Thelma & Louise

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British Film Institute, Aug 26, 2000 - Performing Arts - 94 pages
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Thelma and Louise (1991) sparked a remarkable public discussion about feminism, violence, and the representation of women in cinema. Subject to vilification in the press for its apparent justification of armed robbery and manslaughter, it was a huge hit with audiences composed largely but not exclusively of women who cheered the fugitive central characters played by Susan Sarandon and Geena Davis.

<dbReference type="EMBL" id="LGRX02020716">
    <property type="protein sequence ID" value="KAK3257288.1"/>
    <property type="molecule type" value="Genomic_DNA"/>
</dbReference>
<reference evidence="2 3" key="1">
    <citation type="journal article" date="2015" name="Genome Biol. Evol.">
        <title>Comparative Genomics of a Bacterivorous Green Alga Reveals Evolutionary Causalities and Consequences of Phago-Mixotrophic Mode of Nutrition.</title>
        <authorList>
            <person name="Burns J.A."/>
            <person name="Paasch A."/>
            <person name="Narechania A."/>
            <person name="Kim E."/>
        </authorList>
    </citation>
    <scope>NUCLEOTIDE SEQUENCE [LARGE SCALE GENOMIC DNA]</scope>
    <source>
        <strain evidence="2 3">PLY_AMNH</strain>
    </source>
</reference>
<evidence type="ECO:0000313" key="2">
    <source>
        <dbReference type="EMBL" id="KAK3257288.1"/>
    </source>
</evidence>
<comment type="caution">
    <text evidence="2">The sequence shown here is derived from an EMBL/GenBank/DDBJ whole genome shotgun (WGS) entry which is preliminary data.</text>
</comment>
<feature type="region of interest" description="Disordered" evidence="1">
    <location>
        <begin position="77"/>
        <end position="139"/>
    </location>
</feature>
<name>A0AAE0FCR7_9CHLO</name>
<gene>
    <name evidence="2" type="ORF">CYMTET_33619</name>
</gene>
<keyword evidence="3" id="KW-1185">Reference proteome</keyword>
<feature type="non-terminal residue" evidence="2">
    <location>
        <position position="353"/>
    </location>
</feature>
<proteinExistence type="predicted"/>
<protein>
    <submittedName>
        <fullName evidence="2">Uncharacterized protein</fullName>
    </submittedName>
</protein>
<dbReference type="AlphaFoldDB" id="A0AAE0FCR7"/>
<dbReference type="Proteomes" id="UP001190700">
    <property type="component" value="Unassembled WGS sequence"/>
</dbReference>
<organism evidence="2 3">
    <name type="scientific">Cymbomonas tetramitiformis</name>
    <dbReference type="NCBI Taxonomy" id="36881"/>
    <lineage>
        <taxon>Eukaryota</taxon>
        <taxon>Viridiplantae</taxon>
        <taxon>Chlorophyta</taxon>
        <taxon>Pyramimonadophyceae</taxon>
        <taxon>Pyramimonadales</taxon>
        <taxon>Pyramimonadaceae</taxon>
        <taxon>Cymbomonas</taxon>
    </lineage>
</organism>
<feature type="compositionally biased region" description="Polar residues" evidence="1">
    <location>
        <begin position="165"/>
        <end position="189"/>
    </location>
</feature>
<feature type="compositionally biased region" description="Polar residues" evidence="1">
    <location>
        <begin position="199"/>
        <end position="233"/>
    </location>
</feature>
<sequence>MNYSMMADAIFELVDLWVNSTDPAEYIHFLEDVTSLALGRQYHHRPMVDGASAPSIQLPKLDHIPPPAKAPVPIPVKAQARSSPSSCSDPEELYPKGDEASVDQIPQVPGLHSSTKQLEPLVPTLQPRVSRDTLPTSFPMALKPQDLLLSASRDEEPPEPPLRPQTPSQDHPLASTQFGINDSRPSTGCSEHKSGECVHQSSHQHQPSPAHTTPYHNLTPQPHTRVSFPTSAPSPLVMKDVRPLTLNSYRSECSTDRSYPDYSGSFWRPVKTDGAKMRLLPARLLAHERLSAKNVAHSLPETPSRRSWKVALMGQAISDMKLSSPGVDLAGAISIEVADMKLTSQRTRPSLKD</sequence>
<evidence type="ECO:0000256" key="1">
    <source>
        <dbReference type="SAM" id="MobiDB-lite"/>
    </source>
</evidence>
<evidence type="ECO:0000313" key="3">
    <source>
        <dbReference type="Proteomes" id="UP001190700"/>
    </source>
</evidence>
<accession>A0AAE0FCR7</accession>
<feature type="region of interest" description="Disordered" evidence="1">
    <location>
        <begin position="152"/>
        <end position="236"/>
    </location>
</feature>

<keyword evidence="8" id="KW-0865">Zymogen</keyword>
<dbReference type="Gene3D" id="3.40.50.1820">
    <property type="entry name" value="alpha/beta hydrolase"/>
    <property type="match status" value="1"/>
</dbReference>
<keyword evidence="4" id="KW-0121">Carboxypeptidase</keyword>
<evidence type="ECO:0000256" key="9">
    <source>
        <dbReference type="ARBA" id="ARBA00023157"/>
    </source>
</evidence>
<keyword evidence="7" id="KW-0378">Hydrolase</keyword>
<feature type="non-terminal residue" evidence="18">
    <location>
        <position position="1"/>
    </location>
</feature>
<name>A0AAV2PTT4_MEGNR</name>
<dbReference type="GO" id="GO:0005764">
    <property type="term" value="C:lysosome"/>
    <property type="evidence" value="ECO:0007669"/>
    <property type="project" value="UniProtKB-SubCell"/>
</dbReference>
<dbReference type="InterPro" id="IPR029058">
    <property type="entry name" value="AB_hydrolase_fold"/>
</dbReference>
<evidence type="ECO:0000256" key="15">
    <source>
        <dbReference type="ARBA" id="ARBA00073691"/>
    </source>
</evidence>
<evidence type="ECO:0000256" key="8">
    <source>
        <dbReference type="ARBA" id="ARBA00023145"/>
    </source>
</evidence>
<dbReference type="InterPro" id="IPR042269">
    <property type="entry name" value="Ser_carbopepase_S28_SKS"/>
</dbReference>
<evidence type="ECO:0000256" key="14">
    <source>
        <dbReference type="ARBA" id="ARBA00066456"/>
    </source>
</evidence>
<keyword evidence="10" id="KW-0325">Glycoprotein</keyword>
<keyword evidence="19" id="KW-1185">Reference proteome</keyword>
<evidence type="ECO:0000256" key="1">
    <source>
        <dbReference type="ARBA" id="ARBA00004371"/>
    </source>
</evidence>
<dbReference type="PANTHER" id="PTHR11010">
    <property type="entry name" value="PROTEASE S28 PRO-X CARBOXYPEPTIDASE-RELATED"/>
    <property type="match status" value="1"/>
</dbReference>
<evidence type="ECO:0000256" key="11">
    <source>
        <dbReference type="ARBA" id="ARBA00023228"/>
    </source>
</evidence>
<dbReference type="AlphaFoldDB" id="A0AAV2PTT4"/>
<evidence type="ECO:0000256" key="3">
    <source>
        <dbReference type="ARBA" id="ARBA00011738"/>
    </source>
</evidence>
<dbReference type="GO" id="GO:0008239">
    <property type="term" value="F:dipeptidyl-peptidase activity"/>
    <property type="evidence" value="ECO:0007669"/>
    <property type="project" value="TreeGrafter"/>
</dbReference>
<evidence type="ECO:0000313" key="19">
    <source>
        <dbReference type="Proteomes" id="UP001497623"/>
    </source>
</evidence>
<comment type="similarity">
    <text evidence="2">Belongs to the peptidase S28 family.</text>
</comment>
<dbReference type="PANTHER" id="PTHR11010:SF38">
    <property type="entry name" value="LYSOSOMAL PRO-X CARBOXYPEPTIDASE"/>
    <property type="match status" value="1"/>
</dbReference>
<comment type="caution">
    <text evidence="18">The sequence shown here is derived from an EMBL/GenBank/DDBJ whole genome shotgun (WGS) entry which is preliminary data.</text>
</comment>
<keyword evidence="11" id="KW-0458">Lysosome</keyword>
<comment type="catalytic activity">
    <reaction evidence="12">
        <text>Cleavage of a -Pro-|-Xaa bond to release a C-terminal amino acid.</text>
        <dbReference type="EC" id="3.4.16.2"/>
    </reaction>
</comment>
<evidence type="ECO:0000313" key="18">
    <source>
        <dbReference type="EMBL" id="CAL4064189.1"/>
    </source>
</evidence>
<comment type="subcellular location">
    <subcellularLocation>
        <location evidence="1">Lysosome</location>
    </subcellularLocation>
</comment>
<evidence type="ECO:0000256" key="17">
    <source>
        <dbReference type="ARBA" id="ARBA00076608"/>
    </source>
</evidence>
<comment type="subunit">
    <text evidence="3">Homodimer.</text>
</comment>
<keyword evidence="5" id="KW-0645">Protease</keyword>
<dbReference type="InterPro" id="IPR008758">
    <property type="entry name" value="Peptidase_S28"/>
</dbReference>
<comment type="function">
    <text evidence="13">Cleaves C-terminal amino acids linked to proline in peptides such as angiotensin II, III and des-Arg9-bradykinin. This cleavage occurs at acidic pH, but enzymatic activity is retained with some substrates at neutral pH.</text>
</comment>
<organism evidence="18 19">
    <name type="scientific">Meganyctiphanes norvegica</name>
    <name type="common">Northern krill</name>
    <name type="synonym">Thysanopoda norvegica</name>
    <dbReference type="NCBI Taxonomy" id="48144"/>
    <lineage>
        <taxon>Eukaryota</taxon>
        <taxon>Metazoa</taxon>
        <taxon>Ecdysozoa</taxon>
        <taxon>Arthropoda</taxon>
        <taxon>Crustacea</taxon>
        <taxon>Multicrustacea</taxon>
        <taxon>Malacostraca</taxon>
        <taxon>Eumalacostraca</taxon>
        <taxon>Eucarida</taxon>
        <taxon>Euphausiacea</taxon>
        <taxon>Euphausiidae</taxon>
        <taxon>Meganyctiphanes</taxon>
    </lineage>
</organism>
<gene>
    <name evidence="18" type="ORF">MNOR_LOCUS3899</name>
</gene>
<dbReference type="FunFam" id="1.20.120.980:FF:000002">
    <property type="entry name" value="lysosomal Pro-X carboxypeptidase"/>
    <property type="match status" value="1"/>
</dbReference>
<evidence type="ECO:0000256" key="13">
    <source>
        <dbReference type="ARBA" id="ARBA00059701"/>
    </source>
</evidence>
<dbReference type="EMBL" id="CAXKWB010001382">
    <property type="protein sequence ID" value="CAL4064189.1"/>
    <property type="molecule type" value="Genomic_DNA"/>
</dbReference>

Marita Sturken examines the production and reception of Thelma and Louise and goes on to analyze its rich account of gender politics, landscape, and gun culture. This is a compelling study of a landmark in recent American cinema.

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About the author (2000)

Marita Sturken is Associate Professor in the Annenberg School for Communication at the University of Southern California.